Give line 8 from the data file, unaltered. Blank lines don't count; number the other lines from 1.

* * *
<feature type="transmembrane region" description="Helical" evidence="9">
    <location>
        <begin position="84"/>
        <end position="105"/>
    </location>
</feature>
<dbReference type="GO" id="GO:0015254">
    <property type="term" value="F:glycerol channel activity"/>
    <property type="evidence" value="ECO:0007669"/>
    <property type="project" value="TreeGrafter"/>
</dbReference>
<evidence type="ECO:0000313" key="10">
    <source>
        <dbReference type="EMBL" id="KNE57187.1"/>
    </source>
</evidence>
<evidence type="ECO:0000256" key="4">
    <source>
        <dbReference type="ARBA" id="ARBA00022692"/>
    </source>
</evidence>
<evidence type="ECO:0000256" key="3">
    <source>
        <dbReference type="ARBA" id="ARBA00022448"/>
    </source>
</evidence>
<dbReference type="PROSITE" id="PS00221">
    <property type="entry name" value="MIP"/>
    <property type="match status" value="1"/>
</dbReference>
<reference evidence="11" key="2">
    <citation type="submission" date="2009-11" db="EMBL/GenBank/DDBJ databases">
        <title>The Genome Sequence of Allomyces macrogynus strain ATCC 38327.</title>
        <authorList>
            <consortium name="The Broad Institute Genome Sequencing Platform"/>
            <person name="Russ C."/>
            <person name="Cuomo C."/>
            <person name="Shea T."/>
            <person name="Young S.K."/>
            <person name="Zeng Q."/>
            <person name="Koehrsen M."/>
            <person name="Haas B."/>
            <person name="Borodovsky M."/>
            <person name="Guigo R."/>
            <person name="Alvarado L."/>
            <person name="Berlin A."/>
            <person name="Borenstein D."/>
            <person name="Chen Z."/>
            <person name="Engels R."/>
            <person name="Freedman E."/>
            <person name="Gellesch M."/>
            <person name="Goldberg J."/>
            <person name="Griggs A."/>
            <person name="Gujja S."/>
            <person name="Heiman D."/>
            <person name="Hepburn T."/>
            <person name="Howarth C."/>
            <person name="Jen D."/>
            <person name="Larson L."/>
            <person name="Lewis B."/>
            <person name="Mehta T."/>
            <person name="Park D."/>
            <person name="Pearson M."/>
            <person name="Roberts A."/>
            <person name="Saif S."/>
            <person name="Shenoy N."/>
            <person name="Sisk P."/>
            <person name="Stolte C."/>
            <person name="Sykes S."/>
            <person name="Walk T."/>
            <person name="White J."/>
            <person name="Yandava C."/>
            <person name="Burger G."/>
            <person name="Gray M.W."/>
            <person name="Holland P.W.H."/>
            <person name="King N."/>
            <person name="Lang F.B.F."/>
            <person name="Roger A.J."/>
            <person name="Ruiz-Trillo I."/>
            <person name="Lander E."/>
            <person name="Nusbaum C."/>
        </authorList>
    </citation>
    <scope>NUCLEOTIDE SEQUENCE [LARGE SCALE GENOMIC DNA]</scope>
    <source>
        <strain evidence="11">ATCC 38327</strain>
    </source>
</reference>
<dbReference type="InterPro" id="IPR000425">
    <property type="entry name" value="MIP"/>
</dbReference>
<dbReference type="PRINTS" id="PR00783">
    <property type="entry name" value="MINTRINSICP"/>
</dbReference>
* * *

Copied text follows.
    <property type="term" value="F:glycerol channel activity"/>